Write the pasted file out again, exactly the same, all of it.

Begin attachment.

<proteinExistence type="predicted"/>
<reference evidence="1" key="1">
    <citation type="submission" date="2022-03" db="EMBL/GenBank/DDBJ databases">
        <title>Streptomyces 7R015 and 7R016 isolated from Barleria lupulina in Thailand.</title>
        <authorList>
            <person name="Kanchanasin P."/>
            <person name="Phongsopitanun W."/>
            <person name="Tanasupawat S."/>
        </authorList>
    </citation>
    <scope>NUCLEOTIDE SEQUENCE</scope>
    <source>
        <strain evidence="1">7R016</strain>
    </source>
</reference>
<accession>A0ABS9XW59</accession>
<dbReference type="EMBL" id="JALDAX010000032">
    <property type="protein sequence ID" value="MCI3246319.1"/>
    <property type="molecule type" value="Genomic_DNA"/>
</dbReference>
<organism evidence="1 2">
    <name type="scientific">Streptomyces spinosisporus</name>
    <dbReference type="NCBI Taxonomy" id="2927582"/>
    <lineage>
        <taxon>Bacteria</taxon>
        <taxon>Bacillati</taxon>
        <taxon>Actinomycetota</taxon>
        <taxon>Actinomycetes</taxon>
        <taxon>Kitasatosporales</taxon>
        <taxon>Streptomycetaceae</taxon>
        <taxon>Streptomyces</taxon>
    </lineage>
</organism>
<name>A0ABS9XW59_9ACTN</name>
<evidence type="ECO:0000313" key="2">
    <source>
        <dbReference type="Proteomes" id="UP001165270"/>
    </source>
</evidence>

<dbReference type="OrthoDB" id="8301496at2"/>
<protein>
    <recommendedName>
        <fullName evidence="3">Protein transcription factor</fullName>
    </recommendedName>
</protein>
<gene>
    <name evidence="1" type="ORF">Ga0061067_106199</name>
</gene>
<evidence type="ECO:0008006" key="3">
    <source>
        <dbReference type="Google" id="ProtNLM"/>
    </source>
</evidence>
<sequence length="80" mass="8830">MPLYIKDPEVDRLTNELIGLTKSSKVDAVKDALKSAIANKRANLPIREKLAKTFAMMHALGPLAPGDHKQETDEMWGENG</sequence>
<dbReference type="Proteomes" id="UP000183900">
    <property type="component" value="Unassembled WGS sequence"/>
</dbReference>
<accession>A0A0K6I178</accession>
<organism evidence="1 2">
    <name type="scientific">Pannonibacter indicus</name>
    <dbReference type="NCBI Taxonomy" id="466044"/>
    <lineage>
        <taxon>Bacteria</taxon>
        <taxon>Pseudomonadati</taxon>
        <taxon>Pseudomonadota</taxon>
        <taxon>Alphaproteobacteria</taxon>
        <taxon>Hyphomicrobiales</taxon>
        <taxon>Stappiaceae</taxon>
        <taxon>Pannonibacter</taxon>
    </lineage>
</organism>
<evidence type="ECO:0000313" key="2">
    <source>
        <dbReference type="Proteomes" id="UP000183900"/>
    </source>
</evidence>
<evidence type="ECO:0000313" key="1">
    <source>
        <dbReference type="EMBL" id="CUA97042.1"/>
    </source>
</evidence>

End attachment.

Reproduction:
<proteinExistence type="predicted"/>
<reference evidence="1" key="1">
    <citation type="submission" date="2022-03" db="EMBL/GenBank/DDBJ databases">
        <title>Streptomyces 7R015 and 7R016 isolated from Barleria lupulina in Thailand.</title>
        <authorList>
            <person name="Kanchanasin P."/>
            <person name="Phongsopitanun W."/>
            <person name="Tanasupawat S."/>
        </authorList>
    </citation>
    <scope>NUCLEOTIDE SEQUENCE</scope>
    <source>
        <strain evidence="1">7R016</strain>
    </source>
</reference>
<accession>A0ABS9XW59</accession>
<dbReference type="EMBL" id="JALDAX010000032">
    <property type="protein sequence ID" value="MCI3246319.1"/>
    <property type="molecule type" value="Genomic_DNA"/>
</dbReference>
<organism evidence="1 2">
    <name type="scientific">Streptomyces spinosisporus</name>
    <dbReference type="NCBI Taxonomy" id="2927582"/>
    <lineage>
        <taxon>Bacteria</taxon>
        <taxon>Bacillati</taxon>
        <taxon>Actinomycetota</taxon>
        <taxon>Actinomycetes</taxon>
        <taxon>Kitasatosporales</taxon>
        <taxon>Streptomycetaceae</taxon>
        <taxon>Streptomyces</taxon>
    </lineage>
</organism>
<name>A0ABS9XW59_9ACTN</name>
<evidence type="ECO:0000313" key="2">
    <source>
        <dbReference type="Proteomes" id="UP001165270"/>
    </source>
</evidence>

<dbReference type="OrthoDB" id="8301496at2"/>
<protein>
    <recommendedName>
        <fullName evidence="3">Protein transcription factor</fullName>
    </recommendedName>
</protein>
<gene>
    <name evidence="1" type="ORF">Ga0061067_106199</name>
</gene>
<evidence type="ECO:0008006" key="3">
    <source>
        <dbReference type="Google" id="ProtNLM"/>
    </source>
</evidence>
<sequence length="80" mass="8830">MPLYIKDPEVDRLTNELIGLTKSSKVDAVKDALKSAIANKRANLPIREKLAKTFAMMHALGPLAPGDHKQETDEMWGENG</sequence>
<dbReference type="Proteomes" id="UP000183900">
    <property type="component" value="Unassembled WGS sequence"/>
</dbReference>
<accession>A0A0K6I178</accession>
<organism evidence="1 2">
    <name type="scientific">Pannonibacter indicus</name>
    <dbReference type="NCBI Taxonomy" id="466044"/>
    <lineage>
        <taxon>Bacteria</taxon>
        <taxon>Pseudomonadati</taxon>
        <taxon>Pseudomonadota</taxon>
        <taxon>Alphaproteobacteria</taxon>
        <taxon>Hyphomicrobiales</taxon>
        <taxon>Stappiaceae</taxon>
        <taxon>Pannonibacter</taxon>
    </lineage>
</organism>
<evidence type="ECO:0000313" key="2">
    <source>
        <dbReference type="Proteomes" id="UP000183900"/>
    </source>
</evidence>
<evidence type="ECO:0000313" key="1">
    <source>
        <dbReference type="EMBL" id="CUA97042.1"/>
    </source>
</evidence>